Toolkit for the EU GDPR – 7) Privacy by Design


published on Mai 15, 2018



This note is part of our series of “Toolkits” on specific key elements of the upcoming EU GDPR (General Data Protection Regulation). If you are an enterprise based in the EU or you hold or process any personal data of any EU citizen you will need to ensure that you are compliant with the GDPR on and following its implementation date of 25 May 2018.


Precisely how the GDPR will be implemented in the UK is currently unclear as the UK legislation is not yet finalised. We nonetheless recommend that a detailed review of data protection policies and procedures are completed ahead of its implementation (and any changes required are implemented ahead of that date too). The GDPR will be implemented in England and Wales through the Data Protection Bill.


The GDPR does not seek to drastically alter the existing UK regime (under Data Protection Act 1998) but it does add important additional proactive requirements for compliance and enhanced data subject rights and protections (as well as creating a more uniform EU-wide regime).



This document is not a comprehensive explanation of the GDPR or the obligations under it and is not intended to provide advice. If you require any advice please contact us on the contact details provided further below.


What is the GDPR

The GDPR will replace the existing EU Data Protection Directive 1995 (95/46/EC). It seeks to update the data protection legislation in line with modern changes in technology and the way in which personal information is commonly used, processed and shared.

This note is an overview of the key considerations regarding “privacy by design”. It sets out what “Privacy by design” means and provides an outline off how this viewpoint will be adopted by the GDPR.



What is Privacy by Design?

Privacy by Design is a concept that promotes data protection compliance as a forefront of any projects and decisions rather than as an afterthought. It encourages organisations should take a proactive rather than reactive approach to data protection. This approach helps identify any data protection risks and deal with them at the outset which may benefit the data controller as it is likely to be easier and cheaper to rectify any problems at this stage.
The ICO, who is the supervisory authority in the UK, already supports a Privacy by Design approach and states on their website that it:
 “…encourages organisations to ensure that privacy and data protection is they key consideration in the early stages of any project and throughout its life cycle.”
Privacy by Design therefore is not a new concept however, the GDPR is obliging data controllers to follow Privacy by Design approach. Therefore, if an organisation is processing personal data, it is essential that they have an understanding of what Privacy by Design is.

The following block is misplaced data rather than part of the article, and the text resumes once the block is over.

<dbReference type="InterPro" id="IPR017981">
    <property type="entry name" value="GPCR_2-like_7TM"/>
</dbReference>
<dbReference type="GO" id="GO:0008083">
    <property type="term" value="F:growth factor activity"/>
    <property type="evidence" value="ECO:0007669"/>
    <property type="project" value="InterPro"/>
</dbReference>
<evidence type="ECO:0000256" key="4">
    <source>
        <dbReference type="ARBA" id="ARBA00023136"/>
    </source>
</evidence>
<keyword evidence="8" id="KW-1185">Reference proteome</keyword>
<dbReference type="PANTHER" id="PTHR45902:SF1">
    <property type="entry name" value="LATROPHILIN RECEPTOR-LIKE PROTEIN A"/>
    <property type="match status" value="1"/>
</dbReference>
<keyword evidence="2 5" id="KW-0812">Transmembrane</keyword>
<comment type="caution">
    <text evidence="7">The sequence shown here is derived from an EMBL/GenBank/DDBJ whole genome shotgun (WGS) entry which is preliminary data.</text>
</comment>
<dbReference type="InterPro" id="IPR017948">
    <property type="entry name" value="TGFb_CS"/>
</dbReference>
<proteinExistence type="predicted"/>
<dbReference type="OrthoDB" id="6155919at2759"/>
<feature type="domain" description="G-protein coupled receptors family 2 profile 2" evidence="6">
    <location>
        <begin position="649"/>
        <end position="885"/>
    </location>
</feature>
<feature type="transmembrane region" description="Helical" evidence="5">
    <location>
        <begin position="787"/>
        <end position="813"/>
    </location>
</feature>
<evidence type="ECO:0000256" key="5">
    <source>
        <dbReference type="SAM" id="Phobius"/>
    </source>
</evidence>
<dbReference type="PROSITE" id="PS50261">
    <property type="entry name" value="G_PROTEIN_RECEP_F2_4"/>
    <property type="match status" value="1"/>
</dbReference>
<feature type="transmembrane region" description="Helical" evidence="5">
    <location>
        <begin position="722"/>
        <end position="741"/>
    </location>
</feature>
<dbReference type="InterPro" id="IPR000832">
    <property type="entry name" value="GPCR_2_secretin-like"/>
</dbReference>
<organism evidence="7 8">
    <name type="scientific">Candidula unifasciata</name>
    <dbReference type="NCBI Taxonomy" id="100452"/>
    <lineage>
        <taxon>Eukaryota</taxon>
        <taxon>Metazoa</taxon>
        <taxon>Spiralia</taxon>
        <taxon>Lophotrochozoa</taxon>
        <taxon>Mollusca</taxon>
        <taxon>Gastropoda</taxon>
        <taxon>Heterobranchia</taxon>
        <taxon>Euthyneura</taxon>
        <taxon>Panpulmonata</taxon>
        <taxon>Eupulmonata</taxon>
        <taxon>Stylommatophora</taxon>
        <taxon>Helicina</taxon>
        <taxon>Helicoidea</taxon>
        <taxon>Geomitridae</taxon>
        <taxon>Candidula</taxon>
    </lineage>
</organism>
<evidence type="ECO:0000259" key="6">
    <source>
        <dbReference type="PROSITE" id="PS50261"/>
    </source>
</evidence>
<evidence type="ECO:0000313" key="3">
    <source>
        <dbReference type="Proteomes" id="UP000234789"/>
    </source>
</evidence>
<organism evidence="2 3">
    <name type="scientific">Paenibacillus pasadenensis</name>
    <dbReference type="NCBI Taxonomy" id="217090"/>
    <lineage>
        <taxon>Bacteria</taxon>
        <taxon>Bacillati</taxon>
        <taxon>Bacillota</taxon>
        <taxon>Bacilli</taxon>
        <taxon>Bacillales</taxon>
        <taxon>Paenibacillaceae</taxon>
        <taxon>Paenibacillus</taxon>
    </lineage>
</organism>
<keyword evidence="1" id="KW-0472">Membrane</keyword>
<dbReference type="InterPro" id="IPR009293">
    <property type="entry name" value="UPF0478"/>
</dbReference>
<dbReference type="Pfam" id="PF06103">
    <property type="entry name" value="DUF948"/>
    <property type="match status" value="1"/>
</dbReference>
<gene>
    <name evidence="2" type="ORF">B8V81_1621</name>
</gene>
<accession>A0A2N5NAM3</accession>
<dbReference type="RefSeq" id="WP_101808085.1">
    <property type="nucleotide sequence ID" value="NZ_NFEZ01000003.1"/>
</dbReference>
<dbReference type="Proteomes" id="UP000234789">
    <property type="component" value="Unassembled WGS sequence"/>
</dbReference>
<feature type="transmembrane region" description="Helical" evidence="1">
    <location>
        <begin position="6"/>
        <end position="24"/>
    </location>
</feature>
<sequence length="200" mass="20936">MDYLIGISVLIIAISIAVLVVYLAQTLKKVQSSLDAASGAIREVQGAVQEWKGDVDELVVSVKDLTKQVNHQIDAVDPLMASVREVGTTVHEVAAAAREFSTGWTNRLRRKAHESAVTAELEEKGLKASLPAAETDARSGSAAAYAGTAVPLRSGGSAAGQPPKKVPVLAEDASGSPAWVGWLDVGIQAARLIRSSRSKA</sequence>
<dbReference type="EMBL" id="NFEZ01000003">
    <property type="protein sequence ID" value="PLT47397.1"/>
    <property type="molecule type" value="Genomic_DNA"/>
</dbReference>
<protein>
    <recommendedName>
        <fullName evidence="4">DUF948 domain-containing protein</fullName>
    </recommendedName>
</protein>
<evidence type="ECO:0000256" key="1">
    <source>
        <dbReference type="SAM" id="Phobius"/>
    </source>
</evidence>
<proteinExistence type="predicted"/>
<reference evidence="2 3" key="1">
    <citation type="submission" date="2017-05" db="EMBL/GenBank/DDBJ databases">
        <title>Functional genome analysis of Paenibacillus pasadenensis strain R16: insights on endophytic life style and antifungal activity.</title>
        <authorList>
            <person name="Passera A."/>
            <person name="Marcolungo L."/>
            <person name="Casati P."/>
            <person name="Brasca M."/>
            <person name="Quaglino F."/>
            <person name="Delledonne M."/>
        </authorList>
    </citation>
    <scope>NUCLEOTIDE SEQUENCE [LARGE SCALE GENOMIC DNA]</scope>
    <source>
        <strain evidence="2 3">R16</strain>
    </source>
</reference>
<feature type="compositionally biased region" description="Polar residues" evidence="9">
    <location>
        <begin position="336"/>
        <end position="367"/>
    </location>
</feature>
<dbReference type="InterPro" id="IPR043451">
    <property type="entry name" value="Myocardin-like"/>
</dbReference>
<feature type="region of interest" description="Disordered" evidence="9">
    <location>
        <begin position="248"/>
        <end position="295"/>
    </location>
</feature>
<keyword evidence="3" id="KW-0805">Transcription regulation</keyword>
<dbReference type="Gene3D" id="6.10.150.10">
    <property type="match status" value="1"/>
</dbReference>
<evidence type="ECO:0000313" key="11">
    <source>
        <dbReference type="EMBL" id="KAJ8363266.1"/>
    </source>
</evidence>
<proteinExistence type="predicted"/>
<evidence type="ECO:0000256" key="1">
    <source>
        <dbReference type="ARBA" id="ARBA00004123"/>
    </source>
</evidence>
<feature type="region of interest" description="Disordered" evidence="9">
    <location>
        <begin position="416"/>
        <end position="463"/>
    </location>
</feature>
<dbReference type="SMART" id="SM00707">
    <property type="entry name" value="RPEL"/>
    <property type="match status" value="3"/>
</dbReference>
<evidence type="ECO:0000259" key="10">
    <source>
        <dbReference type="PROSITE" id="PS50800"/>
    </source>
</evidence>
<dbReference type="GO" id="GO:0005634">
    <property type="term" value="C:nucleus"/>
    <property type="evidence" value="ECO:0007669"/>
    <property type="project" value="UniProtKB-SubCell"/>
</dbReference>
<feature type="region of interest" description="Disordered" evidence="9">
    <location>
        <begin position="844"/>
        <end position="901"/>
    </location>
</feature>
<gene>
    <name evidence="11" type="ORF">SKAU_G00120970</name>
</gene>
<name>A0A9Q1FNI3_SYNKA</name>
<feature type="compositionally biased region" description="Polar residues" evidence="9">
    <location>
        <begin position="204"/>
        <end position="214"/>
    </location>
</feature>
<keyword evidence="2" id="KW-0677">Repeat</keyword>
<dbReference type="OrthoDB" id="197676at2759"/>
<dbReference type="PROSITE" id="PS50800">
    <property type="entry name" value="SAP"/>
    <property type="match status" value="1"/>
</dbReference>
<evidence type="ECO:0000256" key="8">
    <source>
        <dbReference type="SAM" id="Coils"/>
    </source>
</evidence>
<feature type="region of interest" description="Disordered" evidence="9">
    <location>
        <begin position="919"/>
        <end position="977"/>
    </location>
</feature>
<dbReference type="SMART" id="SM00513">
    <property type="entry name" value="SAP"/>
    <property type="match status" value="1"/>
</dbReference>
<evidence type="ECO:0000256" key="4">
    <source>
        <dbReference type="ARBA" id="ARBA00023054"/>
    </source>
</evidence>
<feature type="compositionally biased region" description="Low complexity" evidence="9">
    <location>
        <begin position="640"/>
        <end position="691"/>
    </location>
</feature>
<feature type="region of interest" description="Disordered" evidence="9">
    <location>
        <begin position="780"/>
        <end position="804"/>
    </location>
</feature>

Privacy by Design and the GDPR

Under the GDPR rules data controllers are required to integrate “appropriate technical and organisational measures” to safeguard any personal data and ensure that personal data is processed in accordance with the GDPR. 

Further, the GDPR provides an obligation on organisations to demonstrate compliance with the GDPR. Therefore these measures should be documented, including by data protection impact assessments (if applicable).

Data Protection Impact Assessments

In event a data controller will be processing personal data in a manner which is likely to result in a high risk to the rights and freedoms of the individual data subject, the GDPR requires data controller to conduct a “data protection impact assessment”.

Article 35 of the GDPR sets out some examples of scenarios where it is likely to be a high risk to the rights and freedoms of the individual data subjects which includes:
  • extensive automated processing of personal data that produces significant effects for an individual data subject
  • large scale processing of sensitive personal data;
  • systematic monitoring of a publically accessible area on a large scale.

The GDPR also allows for the supervisory authority to make a public list of activities which are subject to the re-quirement of a data protection impact assessment and which activities are exempt. Therefore the need for a data impact protection assessment may vary from each jurisdiction.

A data protection impact assessment at a minimum shall include:
  • a description of the envisaged processing operations and the purposes of and legitimate interest of such processing;
  • an assessment of the necessity and proportionality of the processing in relation to the above mentioned purpose;
  • an assessment of the risks to the rights and freedoms of individual data subjects; and
  • the measures envisaged to address any risks and to protect personal data and comply with the GDPR (with a focus to the rights and legitimate interests of the individual data subjects).

If a data protection impact assessment confirms that processing of the personal data in question is high risk (and that risk cannot be mitigated) than the data controller is required to consult with the relevant supervisory authority.

Whilst data protection impact assessments are only required for certain high risk scenarios the ICO considers it to be good practice to conduct a data protection impact assessment are conducted for any major project which requires the processing of personal data.

 EU-GDPR Toolkit


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Emma Vickers

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